• Credits: 3
  • Prerequisites: None
  • Setting: Online
  • Mode of Interaction: Internet and Face-to-Face Help Sessions (optional)
  • Semesters Offered: Fall, Spring

This course provides an advanced overview of how geographic information systems [GIS] facilitate data analysis and communication to address common geographic problems. Students improve spatial reasoning and problem definition expertise while emphasizing geographic data models and structures, data manipulation and storage, customization through programming, and the integration of geospatial analysis and modeling into project-based problem solving applicable to a variety of disciplines. Skilled application of both desktop and cloud-based GIS software supports these areas. Extensive independent learning and computer experiences include virtual laboratory sessions, alongside optional online or in-person weekly help sessions to facilitate student learning.

 

GIS 512: Introduction to Environmental Remote Sensing

  • Credits: 3
  • Prerequisite: None
  • Setting: Online and Classroom
  • Mode of Interaction: Internet, Classroom Lecture
  • Semester Offered: Fall, Spring

Principles and hands-on techniques for processing and analyzing remotely sensed data for natural resource applications. Topics include review of the electromagnetic spectrum, pre-processing [georectification, enhancements and transformations], processing [visual interpretation, indices, supervised and unsupervised classification] and post-processing [masking, change analysis and accuracy assessment] of digital image data. This course will provide students with fundamental concepts and skills needed to pursue further studies in digital processing of remotely sensed data.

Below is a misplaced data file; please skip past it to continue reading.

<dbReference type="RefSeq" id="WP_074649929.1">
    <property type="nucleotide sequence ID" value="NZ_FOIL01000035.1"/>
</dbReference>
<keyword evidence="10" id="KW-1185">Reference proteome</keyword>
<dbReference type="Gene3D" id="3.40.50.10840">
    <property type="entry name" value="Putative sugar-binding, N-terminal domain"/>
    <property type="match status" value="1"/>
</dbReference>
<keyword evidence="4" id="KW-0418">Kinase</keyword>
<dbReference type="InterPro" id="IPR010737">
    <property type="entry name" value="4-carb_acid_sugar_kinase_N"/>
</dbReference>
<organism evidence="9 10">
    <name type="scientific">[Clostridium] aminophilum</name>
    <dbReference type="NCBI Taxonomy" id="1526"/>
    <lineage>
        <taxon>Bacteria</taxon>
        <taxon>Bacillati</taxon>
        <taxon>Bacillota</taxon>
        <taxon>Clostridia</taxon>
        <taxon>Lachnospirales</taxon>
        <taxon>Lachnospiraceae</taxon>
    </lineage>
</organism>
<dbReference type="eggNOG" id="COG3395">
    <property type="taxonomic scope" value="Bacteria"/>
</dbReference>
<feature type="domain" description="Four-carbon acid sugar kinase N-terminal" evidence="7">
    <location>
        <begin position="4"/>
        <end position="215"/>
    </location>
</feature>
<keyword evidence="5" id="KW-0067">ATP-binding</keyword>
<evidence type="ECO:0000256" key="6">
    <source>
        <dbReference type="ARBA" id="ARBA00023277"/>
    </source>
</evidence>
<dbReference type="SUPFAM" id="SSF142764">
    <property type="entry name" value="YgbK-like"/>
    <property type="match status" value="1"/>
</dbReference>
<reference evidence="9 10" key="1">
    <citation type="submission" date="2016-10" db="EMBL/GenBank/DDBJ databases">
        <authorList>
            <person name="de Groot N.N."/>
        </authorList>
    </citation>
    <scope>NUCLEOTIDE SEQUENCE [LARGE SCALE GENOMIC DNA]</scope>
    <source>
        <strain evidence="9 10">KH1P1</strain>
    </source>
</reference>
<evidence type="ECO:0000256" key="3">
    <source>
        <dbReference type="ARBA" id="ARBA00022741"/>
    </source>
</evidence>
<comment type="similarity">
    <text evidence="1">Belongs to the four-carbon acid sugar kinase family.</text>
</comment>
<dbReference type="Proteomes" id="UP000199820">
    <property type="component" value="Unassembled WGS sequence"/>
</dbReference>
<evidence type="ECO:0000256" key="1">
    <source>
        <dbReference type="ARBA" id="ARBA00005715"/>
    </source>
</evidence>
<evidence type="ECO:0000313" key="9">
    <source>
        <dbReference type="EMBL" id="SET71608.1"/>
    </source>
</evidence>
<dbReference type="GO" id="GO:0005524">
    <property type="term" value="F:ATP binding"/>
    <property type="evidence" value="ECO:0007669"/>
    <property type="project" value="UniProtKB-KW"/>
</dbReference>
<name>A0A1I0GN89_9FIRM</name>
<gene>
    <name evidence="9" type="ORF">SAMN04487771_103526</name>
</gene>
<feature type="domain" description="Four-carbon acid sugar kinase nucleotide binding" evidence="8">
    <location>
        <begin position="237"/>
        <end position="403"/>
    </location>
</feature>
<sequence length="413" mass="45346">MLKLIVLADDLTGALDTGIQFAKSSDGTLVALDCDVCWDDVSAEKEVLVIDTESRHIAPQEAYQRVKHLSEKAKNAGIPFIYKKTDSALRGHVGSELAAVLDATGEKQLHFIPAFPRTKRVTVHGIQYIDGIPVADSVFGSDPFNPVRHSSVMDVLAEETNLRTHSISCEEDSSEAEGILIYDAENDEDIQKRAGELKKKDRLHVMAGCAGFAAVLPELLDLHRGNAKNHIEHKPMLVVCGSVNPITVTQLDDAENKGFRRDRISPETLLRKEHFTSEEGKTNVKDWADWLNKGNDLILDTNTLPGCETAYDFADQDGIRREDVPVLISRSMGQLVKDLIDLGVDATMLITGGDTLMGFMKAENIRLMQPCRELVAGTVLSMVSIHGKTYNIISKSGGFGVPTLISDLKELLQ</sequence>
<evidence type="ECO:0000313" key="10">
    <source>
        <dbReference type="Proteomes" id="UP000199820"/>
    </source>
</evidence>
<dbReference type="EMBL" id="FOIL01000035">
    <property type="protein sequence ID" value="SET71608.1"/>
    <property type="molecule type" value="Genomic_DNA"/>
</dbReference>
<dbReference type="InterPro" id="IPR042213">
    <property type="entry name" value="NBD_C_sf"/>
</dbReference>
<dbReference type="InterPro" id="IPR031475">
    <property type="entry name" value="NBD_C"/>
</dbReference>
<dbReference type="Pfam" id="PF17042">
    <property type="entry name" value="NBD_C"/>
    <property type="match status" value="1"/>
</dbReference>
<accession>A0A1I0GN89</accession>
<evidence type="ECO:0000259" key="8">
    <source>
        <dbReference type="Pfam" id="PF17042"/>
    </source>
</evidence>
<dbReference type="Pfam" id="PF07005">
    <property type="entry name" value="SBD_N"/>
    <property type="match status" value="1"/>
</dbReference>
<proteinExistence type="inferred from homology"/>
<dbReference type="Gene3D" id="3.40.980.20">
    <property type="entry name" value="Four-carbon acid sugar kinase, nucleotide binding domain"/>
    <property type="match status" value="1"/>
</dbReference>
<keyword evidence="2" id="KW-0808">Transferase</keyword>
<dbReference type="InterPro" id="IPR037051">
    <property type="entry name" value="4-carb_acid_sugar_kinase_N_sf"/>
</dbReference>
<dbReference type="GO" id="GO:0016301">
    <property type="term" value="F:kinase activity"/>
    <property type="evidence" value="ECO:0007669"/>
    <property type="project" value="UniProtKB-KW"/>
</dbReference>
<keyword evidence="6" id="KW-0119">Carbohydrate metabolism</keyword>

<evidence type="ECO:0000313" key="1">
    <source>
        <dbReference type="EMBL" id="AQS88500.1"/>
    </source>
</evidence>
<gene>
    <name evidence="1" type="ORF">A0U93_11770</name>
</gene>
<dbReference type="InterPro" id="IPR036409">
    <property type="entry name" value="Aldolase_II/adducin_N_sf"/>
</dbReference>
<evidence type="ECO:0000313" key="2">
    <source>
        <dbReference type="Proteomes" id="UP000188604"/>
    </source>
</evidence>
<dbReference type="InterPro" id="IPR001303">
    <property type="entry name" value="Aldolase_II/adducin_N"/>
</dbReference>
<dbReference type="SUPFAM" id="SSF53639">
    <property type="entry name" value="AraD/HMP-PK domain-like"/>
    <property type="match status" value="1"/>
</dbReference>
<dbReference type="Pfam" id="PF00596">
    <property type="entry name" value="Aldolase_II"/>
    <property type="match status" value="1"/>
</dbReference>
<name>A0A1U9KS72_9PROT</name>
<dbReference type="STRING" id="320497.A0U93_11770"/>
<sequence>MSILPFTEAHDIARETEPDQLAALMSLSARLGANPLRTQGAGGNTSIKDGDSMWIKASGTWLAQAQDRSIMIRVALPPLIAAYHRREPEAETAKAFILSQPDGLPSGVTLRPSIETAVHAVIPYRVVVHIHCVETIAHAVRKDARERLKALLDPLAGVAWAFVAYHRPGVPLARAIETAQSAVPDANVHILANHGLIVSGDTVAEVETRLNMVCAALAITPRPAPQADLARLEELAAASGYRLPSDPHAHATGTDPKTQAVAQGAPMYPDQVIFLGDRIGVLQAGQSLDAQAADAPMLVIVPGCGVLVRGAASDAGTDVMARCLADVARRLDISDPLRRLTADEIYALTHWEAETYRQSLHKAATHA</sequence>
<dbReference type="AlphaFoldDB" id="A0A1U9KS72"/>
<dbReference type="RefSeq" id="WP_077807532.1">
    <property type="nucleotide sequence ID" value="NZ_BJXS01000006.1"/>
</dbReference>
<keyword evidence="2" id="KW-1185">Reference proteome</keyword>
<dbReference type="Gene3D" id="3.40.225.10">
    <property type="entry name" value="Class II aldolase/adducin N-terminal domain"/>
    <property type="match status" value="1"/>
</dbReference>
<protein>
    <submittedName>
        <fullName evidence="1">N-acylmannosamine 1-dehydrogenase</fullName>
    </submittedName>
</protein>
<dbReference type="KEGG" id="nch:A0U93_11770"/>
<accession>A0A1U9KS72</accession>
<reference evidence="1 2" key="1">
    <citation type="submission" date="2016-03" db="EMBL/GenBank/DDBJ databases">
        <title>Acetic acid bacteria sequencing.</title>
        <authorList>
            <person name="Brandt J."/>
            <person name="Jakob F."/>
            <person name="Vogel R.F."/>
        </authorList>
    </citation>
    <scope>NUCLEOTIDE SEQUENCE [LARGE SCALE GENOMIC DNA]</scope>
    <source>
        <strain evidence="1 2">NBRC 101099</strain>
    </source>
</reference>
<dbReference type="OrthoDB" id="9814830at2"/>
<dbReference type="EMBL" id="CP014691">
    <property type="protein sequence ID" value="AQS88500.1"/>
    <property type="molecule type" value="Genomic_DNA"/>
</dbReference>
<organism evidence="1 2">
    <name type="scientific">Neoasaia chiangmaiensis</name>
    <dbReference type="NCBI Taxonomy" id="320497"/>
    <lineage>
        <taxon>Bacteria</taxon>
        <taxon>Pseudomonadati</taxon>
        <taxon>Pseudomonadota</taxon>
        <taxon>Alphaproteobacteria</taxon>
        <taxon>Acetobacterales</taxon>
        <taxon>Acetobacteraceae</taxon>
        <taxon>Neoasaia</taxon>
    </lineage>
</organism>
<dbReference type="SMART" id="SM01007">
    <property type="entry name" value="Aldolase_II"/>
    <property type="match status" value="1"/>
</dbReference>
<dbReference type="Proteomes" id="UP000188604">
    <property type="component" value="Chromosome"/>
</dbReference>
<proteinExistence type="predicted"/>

GIS 515: Cartographic Design

  • Credits: 2
  • Prerequisite: GIS 510 (cannot be taken concurrently)
  • Setting: Online
  • Mode of Interaction: Internet, Face-to-Face Help Sessions (optional)
  • Semesters Offered: Fall, Spring

Principles of cartographic design and how to apply them to produce high-quality geographic information system [GIS] based maps. Successful students will acquire an understanding of map design and experience applying it with GIS software. Students produce project maps in both print and web media. (formerly known as Computer Cartography)

 

GIS 520: Spatial Problem Solving

  • Credits: 3
  • Prerequisite: GIS 510 (cannot be taken concurrently)
  • Setting: Online
  • Mode of Interaction: Internet, Face-to-Face Help Sessions (optional)
  • Semesters Offered: Fall, Spring

Focus is on advanced geospatial analysis and technologies. Students enhance geoprocessing skills and understanding of the analysis capabilities of geospatial technology, learn to integrate and analyze spatial data in various formats, and explore methods for displaying geographic data analysis results in decision support and modeling systems. All course materials are delivered through the Internet and student activity can be accomplished with student owned computers. (formerly known as Advanced Geospatial Analytics)